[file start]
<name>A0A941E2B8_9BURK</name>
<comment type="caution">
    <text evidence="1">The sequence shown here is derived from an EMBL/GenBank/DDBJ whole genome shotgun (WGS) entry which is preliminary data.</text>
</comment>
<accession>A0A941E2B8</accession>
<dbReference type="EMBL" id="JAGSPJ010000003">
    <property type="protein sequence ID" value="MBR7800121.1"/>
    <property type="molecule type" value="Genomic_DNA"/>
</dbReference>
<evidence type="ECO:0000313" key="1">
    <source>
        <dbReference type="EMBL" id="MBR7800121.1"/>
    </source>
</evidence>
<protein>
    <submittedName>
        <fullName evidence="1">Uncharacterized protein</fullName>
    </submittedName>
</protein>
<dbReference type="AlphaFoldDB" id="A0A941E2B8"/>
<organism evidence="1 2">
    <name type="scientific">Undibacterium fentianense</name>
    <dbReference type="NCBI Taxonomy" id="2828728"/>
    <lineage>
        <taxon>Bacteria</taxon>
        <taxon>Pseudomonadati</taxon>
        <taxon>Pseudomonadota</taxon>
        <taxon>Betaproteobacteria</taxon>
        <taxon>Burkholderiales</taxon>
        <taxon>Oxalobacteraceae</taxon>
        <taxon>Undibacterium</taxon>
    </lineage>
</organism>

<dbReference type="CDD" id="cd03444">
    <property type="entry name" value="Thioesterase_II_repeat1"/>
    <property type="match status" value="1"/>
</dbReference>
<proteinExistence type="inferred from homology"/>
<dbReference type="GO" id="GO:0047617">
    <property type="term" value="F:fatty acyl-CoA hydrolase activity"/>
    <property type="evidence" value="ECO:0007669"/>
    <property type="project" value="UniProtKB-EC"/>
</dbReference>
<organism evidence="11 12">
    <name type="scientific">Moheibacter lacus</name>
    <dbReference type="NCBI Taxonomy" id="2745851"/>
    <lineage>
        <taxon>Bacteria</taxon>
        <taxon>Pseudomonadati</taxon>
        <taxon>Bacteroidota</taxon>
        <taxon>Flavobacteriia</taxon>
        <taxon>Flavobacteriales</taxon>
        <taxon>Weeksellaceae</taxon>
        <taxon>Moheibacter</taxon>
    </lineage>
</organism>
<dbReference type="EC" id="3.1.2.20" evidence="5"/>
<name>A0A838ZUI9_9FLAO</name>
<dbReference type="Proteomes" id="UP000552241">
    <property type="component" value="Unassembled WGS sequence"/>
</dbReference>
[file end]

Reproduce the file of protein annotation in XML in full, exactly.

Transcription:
<name>A0A941E2B8_9BURK</name>
<comment type="caution">
    <text evidence="1">The sequence shown here is derived from an EMBL/GenBank/DDBJ whole genome shotgun (WGS) entry which is preliminary data.</text>
</comment>
<accession>A0A941E2B8</accession>
<dbReference type="EMBL" id="JAGSPJ010000003">
    <property type="protein sequence ID" value="MBR7800121.1"/>
    <property type="molecule type" value="Genomic_DNA"/>
</dbReference>
<evidence type="ECO:0000313" key="1">
    <source>
        <dbReference type="EMBL" id="MBR7800121.1"/>
    </source>
</evidence>
<protein>
    <submittedName>
        <fullName evidence="1">Uncharacterized protein</fullName>
    </submittedName>
</protein>
<dbReference type="AlphaFoldDB" id="A0A941E2B8"/>
<organism evidence="1 2">
    <name type="scientific">Undibacterium fentianense</name>
    <dbReference type="NCBI Taxonomy" id="2828728"/>
    <lineage>
        <taxon>Bacteria</taxon>
        <taxon>Pseudomonadati</taxon>
        <taxon>Pseudomonadota</taxon>
        <taxon>Betaproteobacteria</taxon>
        <taxon>Burkholderiales</taxon>
        <taxon>Oxalobacteraceae</taxon>
        <taxon>Undibacterium</taxon>
    </lineage>
</organism>

<dbReference type="CDD" id="cd03444">
    <property type="entry name" value="Thioesterase_II_repeat1"/>
    <property type="match status" value="1"/>
</dbReference>
<proteinExistence type="inferred from homology"/>
<dbReference type="GO" id="GO:0047617">
    <property type="term" value="F:fatty acyl-CoA hydrolase activity"/>
    <property type="evidence" value="ECO:0007669"/>
    <property type="project" value="UniProtKB-EC"/>
</dbReference>
<organism evidence="11 12">
    <name type="scientific">Moheibacter lacus</name>
    <dbReference type="NCBI Taxonomy" id="2745851"/>
    <lineage>
        <taxon>Bacteria</taxon>
        <taxon>Pseudomonadati</taxon>
        <taxon>Bacteroidota</taxon>
        <taxon>Flavobacteriia</taxon>
        <taxon>Flavobacteriales</taxon>
        <taxon>Weeksellaceae</taxon>
        <taxon>Moheibacter</taxon>
    </lineage>
</organism>
<dbReference type="EC" id="3.1.2.20" evidence="5"/>
<name>A0A838ZUI9_9FLAO</name>
<dbReference type="Proteomes" id="UP000552241">
    <property type="component" value="Unassembled WGS sequence"/>
</dbReference>